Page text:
Month: December 2011

Romane 2012: Neuerscheinungen, Empfehlungen

Interessante Bücher, 2012?

Update, Spätsommer 2012: Bis heute googeln viele Leser diesen Eintrag. Weil er schon älter ist (Dezember 2011), hier ein paar Ergänzungen / Empfehlungen.

Die besten Bücher, erschienen 2012, die ich bisher dieses Jahr gelesen habe?

  • Gerbrand Bakker, “Der Umweg”, Suhrkamp, März 2012. (große Empfehlung!)
  • Scott Snyder: “Batman: Court of Owls”, DC Comics, Mai 2012 (der beste Batman-Comic seit Jahren. Einsteigerfreundlich / kein Vorwissen nötig.)

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aktuelle Bücher von jungen deutschen Autoren / Freunden, auf die ich mich freue (noch nicht gelesen):

  • Sabrina Janesch, “Ambra”, Luchterhand, August 2012.

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Die ursprüngliche, erste Auswahl, von Dezember 2011:

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deutsche Autorinnen und Autoren:

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01) Christian Schüle: “Das Ende unserer Tage”: Hamburg-Roman

460 Seiten, Klett-Cotta, Februar 2012

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02) Franziska Gerstenberg: “Spiel mit ihr”: erotischer Thriller (?)

264 Seiten, Schöffling, 15. Februar 2012 [Artikel von mir über Gerstenbergs Kurzgeschichten: Link]

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03) Christian Kracht: “Imperium”: Abenteuerroman

256 Seiten, Kiepenheuer & Witsch, 16. Februar 2012

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04) Lisa-Maria Seydlitz: “Sommertöchter”: Reise-/Urlaubs-/Familienroman

208 Seiten, Dumont, 22. Februar 2012

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05) Thomas von Steinaecker: “Das Jahr, in dem ich aufhörte, mir Sorgen zu machen, und anfing, zu träumen”: Gesellschaftsroman

400 Seiten, S. Fischer, 23. Februar 2012

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06) Bernd Schroeder: “Auf Amerika”: Dorfroman

200 Seiten, Hanser, 27. Februar 2012

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07) André Kubiczek: “Der Genosse, die Prinzessin und ihr lieber Herr Sohn”, DDR-Roman

612 Seiten, Piper, März 2012

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08) Felicitas Hoppe: “Hoppe”: Autobiografie / Satire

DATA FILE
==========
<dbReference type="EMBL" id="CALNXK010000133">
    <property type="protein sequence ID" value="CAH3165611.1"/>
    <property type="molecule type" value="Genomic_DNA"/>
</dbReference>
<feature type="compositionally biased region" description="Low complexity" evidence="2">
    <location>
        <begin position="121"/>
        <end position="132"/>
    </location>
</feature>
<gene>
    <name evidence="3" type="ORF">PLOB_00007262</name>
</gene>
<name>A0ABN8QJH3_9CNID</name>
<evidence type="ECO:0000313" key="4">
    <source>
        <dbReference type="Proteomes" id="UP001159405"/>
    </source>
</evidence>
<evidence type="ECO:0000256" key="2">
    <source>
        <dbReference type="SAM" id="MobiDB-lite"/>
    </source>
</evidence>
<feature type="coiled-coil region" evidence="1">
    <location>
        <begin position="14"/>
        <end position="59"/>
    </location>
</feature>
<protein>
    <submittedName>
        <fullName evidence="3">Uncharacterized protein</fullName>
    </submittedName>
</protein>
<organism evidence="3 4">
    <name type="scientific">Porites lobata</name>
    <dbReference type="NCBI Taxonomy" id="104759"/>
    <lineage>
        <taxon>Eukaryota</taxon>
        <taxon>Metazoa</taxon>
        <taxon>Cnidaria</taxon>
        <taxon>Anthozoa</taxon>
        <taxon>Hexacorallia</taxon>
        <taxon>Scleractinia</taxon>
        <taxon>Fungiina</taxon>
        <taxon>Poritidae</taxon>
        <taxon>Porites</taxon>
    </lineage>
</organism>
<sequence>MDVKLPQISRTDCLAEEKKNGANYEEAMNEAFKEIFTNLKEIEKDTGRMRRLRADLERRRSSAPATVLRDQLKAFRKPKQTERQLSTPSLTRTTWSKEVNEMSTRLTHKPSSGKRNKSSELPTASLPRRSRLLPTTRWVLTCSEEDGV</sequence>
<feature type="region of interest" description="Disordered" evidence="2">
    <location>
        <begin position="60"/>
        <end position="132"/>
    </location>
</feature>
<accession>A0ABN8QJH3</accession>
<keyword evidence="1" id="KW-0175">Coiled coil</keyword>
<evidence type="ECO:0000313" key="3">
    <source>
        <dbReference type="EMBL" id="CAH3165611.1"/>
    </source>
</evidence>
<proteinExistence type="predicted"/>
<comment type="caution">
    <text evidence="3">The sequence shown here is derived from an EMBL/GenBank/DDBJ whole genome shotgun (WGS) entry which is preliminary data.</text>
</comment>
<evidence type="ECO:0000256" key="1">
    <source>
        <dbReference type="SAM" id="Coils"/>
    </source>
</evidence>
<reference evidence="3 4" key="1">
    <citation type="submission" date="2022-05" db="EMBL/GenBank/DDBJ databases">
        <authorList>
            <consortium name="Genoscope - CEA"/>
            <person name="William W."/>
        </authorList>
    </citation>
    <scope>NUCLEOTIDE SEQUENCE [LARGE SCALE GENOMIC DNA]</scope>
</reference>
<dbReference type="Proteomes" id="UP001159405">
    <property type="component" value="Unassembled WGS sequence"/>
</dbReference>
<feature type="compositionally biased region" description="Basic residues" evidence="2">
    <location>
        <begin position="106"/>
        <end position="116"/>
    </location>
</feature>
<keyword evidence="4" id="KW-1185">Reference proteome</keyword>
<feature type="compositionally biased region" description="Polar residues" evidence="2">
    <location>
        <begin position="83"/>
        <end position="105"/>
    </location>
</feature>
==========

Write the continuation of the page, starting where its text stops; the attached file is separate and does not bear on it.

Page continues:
336 Seiten, S. Fischer, 8. März 2012

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09) Anna Katharina Hahn: “Am schwarzen Berg”, Stuttgart-Roman

236 Seiten, Suhrkamp, 12. März 2012 [Fortsetzung zu “Kürzere Tage”, 2009?]

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10) Klaus Siblewski, John von Düffel: “Wie Dramen entstehen”, Poetik / Ratgeber

288 Seiten, Luchterhand, 12. März 2012 [der Vorgänger “Wie Romane entstehen” von 2008 war sehr, sehr gut. Interessant auch DIESE Neuauflage [Link] zum selben Thema]

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11) Saskia Fischer: “Ostergewitter”: Familiendrama

220 Seiten, Suhrkamp, 16. April 2012

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12) Rainald Goetz: “Johann Holtrop”: Wirtschafts-/Gesellschaftsroman

200 Seiten, Suhrkamp, September 2012

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13) André Kubiczek: “Kopf unter Wasser”: Männerroman

240 Seiten, Piper, August 2012

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Übersetzungen:

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14) Sherwood Anderson: “Winesburg, Ohio”: Kleinstadt-Klassiker (1919), 3.78 von 5

328 Seiten, Schöffling, 2. Januar 2012 [Neuübersetzung von Mirko Bonné]

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15) Stephen King: “Der Anschlag”: Zeitreise-Thriler, 4.36 von 5

1056 Seiten, Heyne, 23. Januar 2012 [Titel der Originalausgabe: “11/22/63”]

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16) Ben Brooks: “Nachts werden wir erwachsen”: Szene-/Jugendroman, 3.62 von 5

272 Seiten, Berlin Verlag, 4. Februar 2012 [Übersetzer: Jörg Albrecht]

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17) Padget Powell: “Roman in Fragen”: experimenteller Roman (?)

192 Seiten, Berlin Verlag, 4. Februar 2012 [Übersetzer: Harry Rowohlt]

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18) Elisabeth Tova Bailey: “Das Geräusch einer Schnecke beim Essen”: Essay über chronische Krankheiten, 3.92 von 5

176 Seiten, Nagel & Kimche, 6. Februar 2012

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19) Rob Sheffield: “Mit Mädchen über Duran Duran reden”: Popliteratur / Musikjournalismus, 3.54 von 5

336 Seiten, Heyne, 13. Februar 2012

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20) Jennifer Egan: “Der größere Teil der Welt”: Baseball- und Punkroman, 3.65 von 5

392 Seiten, Schöffling, 15. Februar 2012 [Originaltitel: “A Visit from the Goon Squad”, Pulitzerpreis 2011]

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21) Joan Didion: “Blaue Stunden”: persönliches Essay über Selbstmord, 3.75 von 5